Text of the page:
BASKING RIDGE, N.J. --
With a contractual stroke of the pen, Celestica (www.celestica.com
) has added 1,375 new employees and three new facilities in Arkansas and Colorado. That same pen stroke meant that Avaya (www.avaya.com
) would downsize itself by three facilities and 1,375 employees.
The deal will also mean projected savings of US$400 million over five years for Avaya, which makes enterprise communications systems and software. Part of those savings, however, will come from closing Avaya's historic, 900-employee plant in Shreveport, La., which once built more than half of all U.S. pay telephones.
The transaction, in which Basking Ridge-based Avaya agreed to outsource most of its manufacturing to Toronto-based Celestica, represented part of the growth tsunami in outsourced manufacturing (OM). Though often largely ignored by the press covering corporate facilities, the OM sector is growing at a clip that's both torrid and lucrative. The five-year deal, for example, calls for Avaya to pay Celestica $4 billion for its OM services.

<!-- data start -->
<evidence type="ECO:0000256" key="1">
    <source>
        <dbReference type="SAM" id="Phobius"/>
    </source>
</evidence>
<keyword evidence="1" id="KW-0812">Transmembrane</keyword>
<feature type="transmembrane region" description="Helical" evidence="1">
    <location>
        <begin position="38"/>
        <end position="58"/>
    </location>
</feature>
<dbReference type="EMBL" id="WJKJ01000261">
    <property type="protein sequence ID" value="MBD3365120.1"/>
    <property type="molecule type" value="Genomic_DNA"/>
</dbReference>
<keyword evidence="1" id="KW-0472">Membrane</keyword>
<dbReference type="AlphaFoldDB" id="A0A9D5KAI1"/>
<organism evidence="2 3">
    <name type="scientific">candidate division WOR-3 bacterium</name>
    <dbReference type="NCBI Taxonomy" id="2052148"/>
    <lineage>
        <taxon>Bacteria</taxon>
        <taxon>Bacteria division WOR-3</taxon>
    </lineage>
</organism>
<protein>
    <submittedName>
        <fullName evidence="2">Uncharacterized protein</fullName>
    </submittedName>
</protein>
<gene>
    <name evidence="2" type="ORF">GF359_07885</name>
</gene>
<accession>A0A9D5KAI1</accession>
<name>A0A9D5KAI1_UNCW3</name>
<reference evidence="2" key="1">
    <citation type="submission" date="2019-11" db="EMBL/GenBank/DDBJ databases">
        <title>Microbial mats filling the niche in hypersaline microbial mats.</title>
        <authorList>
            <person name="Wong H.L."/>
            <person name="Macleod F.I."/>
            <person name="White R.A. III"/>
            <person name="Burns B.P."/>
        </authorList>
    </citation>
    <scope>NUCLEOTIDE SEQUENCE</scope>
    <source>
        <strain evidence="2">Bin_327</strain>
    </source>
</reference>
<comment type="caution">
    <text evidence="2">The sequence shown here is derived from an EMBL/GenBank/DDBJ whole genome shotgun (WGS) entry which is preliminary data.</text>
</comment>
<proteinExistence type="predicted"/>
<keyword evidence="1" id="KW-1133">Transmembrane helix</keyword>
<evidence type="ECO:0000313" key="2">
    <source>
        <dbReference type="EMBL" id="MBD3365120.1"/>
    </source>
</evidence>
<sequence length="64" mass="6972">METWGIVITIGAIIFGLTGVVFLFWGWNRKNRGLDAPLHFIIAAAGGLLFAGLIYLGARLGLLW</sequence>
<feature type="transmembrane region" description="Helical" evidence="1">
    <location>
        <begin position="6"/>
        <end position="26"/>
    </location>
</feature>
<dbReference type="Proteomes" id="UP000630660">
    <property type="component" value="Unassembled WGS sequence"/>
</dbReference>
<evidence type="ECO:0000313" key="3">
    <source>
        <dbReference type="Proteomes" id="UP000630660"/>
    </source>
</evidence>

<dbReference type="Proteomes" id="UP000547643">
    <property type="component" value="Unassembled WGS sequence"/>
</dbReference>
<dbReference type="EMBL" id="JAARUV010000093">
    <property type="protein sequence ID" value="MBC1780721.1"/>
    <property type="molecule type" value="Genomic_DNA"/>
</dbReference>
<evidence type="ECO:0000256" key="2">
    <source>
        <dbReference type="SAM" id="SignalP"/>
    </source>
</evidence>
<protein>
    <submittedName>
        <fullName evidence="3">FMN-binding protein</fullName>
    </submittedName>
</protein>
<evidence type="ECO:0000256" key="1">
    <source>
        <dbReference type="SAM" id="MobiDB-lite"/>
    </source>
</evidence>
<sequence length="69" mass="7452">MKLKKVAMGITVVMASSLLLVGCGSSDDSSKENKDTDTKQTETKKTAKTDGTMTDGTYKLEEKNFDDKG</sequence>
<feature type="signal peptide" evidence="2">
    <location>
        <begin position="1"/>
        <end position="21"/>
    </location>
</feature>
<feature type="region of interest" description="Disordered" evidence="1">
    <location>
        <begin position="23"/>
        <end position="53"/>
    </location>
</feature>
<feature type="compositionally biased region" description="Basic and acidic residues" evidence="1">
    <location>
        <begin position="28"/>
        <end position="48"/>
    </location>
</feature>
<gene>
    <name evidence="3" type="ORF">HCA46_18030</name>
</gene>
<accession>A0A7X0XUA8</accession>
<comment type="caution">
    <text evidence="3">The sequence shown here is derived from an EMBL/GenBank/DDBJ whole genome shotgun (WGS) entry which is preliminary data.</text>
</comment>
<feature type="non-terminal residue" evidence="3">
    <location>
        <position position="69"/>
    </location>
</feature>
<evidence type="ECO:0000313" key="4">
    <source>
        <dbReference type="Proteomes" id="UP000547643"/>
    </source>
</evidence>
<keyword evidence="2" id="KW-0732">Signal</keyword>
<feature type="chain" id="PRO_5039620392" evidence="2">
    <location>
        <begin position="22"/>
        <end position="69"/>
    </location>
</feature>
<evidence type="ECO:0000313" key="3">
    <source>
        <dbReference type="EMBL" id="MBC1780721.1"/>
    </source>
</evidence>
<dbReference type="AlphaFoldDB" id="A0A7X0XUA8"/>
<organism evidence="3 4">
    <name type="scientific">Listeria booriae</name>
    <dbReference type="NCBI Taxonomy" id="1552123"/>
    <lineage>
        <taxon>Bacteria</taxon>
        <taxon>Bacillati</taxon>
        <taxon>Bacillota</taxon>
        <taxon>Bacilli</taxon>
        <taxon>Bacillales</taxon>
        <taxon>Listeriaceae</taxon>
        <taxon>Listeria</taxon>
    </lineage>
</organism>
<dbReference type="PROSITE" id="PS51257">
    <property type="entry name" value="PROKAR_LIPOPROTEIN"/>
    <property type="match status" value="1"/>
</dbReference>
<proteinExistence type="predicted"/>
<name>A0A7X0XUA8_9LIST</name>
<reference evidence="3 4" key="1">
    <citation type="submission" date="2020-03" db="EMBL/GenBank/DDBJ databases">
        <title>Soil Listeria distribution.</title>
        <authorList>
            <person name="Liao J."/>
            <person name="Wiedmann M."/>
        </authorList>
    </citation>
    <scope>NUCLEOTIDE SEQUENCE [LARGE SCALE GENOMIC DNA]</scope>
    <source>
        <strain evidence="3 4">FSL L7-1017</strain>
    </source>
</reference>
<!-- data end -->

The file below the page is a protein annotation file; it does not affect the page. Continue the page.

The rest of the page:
Different tales for two cities: The Avaya-Celestica agreement means that 1,055 employees in Avaya's plant in the city of Westminster, Colo. (above, inset), will become Celestica employees. For the city of Shreveport, La. (above, background), the economic impact is more traumatic, with Avaya closing the 35-year-old plant that once made most U.S. payphones.
"Avaya's agreement with Celestica completes a key part of our restructuring and begins a new chapter in our strategy for reinvestment and growth," said Don Peterson president and CEO of Avaya, spun off late last year in Lucent's efforts to unload slower-growth businesses.
According to Peterson, Avaya's decision to concentrate on core competencies drove the deal.
"Avaya's move to contract manufacturing with Celestica . . . allows us greater flexibility and focus on designing and developing the next generation of enterprise solutions and services, such as converged voice and data networks, customer relationship management and unified communications," he explained.